May 4, 2014; Toronto, Ontario, CAN; We the North tshirts on the seats fro Toronto Raptors fans before game seven of the first round of the 2014 NBA Playoffs against the Brooklyn Nets at the Air Canada Centre. Mandatory Credit: John E. Sokolowski-USA TODAY Sports

How can the Raptors become the Beast of the East? [Part 1]

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May 4, 2014; Toronto, Ontario, CAN; Toronto Raptors fans in Jurassic Park outside of the Air Canada Centre before game seven of the first round of the 2014 NBA Playoffs against the Brooklyn Nets. Mandatory Credit: John E. Sokolowski-USA TODAY Sports

 

In looking ahead to next season, it’s impossible not to be highly excited by the Toronto Raptors. The team flip-flopped its record from 34-48 to 48-34, despite depending on an extremely youthful starting lineup. Another 14-game improvement would see our team end the ’14-’15 season at 62-20, or exactly the record of the league-best San Antonio Spurs. Is such a leap even within the realm of possibility?

The stars aligned in a remarkable fashion this past season for the Raps. The team was able to avoid injury to a degree not likely to be duplicated; Amir Johnson was the most banged-up starter, and he appeared in 77 (of 82) games. Contrast that to teams like the Chicago Bulls, who had to make do for the second straight season without all-world guard Derrick Rose. Atlanta was never the same after losing Al Horford. The Knicks only had the services of Andrea Bargnani for 42 games; whether that was a plus or a minus for them is open to debate.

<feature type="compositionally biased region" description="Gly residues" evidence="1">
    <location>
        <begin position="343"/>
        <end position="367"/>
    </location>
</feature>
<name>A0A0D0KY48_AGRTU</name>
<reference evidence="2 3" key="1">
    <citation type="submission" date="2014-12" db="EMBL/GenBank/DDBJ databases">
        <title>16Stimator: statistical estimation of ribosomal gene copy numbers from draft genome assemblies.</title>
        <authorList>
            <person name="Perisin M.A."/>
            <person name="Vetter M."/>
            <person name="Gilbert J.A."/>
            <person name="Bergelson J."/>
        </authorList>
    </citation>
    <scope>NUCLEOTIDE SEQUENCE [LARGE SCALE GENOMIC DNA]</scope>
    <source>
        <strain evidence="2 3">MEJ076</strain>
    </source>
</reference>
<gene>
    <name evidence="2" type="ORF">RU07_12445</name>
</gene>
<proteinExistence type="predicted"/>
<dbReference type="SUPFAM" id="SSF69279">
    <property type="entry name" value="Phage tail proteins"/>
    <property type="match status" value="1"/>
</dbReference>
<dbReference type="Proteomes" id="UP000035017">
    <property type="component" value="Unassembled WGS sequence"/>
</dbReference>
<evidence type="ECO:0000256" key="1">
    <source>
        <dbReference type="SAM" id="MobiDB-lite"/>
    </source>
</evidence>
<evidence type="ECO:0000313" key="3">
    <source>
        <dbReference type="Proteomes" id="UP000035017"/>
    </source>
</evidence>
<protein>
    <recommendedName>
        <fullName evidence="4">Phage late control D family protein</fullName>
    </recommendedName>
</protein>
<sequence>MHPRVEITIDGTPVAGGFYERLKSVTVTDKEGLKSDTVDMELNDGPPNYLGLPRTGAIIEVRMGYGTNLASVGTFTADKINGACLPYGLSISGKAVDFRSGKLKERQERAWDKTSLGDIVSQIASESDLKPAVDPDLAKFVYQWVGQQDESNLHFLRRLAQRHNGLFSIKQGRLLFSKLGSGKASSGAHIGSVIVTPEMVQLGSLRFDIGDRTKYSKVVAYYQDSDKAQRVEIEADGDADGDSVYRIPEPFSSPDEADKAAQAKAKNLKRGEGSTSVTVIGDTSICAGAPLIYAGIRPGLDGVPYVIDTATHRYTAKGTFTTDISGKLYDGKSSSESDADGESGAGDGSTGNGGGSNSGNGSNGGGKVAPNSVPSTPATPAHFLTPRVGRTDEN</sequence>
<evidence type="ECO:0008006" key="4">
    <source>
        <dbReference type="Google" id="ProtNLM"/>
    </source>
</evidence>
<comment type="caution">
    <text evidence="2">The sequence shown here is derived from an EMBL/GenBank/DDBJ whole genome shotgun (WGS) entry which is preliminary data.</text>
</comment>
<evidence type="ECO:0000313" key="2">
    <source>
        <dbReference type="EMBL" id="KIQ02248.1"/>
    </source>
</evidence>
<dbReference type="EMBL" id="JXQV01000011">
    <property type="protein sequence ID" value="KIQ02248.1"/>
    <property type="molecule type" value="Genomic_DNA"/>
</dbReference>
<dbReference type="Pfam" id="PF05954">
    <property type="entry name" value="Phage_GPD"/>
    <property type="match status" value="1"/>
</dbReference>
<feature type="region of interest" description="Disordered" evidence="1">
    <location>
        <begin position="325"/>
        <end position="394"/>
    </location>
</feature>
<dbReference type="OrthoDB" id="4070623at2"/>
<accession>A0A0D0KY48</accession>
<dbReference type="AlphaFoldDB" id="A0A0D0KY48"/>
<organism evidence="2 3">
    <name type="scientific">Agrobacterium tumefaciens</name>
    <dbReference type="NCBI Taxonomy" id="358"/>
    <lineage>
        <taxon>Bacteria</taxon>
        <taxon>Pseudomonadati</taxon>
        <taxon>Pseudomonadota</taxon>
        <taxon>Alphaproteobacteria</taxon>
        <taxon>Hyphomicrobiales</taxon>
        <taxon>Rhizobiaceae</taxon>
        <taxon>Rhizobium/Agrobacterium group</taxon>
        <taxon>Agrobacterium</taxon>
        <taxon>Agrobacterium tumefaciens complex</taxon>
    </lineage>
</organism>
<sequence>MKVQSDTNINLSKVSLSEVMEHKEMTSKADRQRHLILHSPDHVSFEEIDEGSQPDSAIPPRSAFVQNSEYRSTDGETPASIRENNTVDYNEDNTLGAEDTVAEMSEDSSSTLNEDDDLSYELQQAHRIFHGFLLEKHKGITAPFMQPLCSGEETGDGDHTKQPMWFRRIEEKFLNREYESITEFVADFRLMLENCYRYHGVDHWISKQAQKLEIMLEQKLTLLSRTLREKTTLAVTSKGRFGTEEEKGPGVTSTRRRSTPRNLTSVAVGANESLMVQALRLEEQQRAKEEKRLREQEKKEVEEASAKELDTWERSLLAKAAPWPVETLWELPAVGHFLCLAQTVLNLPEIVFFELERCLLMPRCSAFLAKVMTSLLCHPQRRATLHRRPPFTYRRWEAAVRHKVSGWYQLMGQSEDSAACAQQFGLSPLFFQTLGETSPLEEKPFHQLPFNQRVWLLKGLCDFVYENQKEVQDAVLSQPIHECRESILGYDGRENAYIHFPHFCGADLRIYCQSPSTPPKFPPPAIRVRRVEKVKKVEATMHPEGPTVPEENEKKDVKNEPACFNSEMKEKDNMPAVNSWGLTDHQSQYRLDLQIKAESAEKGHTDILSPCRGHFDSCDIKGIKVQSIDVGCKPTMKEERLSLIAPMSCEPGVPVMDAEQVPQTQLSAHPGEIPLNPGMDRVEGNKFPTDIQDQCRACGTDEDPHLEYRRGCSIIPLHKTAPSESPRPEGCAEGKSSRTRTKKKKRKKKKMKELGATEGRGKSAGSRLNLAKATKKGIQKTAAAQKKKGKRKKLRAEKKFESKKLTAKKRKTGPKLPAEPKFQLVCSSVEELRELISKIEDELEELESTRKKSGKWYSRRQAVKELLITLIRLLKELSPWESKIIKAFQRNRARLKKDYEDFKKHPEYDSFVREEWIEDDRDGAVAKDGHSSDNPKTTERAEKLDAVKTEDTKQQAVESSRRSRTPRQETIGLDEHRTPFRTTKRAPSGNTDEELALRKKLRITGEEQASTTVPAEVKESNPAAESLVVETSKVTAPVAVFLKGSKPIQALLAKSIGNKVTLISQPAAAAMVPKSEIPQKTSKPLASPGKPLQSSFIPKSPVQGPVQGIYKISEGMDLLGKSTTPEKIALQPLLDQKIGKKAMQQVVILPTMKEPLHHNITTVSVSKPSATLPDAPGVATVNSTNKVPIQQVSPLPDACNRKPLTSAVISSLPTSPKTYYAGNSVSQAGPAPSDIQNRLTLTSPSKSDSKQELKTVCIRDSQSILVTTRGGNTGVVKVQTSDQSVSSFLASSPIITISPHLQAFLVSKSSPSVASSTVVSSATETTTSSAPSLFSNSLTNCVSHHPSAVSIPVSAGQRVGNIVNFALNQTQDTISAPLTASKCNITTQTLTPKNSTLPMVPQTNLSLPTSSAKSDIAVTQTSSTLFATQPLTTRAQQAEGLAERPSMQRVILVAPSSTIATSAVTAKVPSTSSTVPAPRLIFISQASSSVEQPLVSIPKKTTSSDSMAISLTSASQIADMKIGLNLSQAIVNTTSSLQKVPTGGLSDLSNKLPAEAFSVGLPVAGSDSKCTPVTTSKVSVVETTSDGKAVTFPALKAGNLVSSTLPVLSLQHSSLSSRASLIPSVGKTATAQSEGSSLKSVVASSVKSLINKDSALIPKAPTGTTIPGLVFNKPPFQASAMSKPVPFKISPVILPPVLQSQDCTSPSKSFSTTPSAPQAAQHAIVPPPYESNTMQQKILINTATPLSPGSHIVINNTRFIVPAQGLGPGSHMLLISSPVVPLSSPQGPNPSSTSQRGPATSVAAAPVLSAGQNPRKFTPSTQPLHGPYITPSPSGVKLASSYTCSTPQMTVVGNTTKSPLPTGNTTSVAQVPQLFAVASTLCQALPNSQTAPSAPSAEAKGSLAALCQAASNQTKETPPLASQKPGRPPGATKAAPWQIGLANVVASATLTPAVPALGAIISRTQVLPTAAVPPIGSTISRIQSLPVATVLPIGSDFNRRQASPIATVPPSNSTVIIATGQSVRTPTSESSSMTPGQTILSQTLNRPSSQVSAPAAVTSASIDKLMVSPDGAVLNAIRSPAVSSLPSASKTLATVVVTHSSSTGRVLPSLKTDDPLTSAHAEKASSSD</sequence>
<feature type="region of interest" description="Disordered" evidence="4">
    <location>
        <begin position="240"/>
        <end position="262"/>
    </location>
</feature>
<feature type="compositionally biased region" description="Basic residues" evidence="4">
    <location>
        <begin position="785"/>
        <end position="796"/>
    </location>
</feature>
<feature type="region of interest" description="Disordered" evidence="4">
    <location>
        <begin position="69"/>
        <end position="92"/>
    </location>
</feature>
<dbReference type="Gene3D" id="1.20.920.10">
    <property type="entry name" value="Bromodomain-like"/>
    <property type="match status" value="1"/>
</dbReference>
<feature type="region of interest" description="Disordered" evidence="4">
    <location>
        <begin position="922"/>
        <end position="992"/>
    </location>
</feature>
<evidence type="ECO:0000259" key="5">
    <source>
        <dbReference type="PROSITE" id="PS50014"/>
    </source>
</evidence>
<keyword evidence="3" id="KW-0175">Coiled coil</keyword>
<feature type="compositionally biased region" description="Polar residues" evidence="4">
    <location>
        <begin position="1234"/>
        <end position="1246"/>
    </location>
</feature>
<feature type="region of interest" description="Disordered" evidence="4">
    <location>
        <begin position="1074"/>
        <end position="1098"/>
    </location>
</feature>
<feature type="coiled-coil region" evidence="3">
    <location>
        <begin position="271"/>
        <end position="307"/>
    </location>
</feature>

The Raptors had team chemistry, a mysterious quality, but one missed greatly when not on hand. Masai Ujiri has emphasized its importance to our side’s success, which I’m happy about. Presumably he’ll retain the services of as many of our guys as he can, particularly those (like Amir, Greivis Vasquez and Patrick Patterson) who’ve made it clear they want to return.

Not all was beer & skittles for our guys. A 1-6 record in overtime was damaging, and of course starting the season 6-12 before turfing Mr. Gay overboard didn’t help. The Raps showed a marked lack of interest in wiping the floor with bad teams. For example, we were 8-0 against the dismal outfits from Philadelphia and Milwaukee. On the surface that’s fine, I suppose, but the largest margin of victory was 11 points over Philly, and 12 over the Bucks. Before our team can truly frighten anyone, we’ll need to prove our ability to destroy the injured, tanking or just plain bad opponents we face.

I think we’re getting to the heart of the matter when I decide a post about the Raptors as a team is really about Terrence Ross. While I’m not married to the idea that a championship team in the NBA needs a superstar, it’s hard to argue with. Assuming we have Kyle Lowry back, our starting five is as solid as any team, except for the lack of an obvious All-Star. However, few opponents have a player with the upside of TRoss. While he wasn’t able to follow up his astonishing 51-point game with any remotely similar scoring feat, he improved his overall game. If TRoss can take some giant steps next season, we’ll be feared.

to be continued….

 

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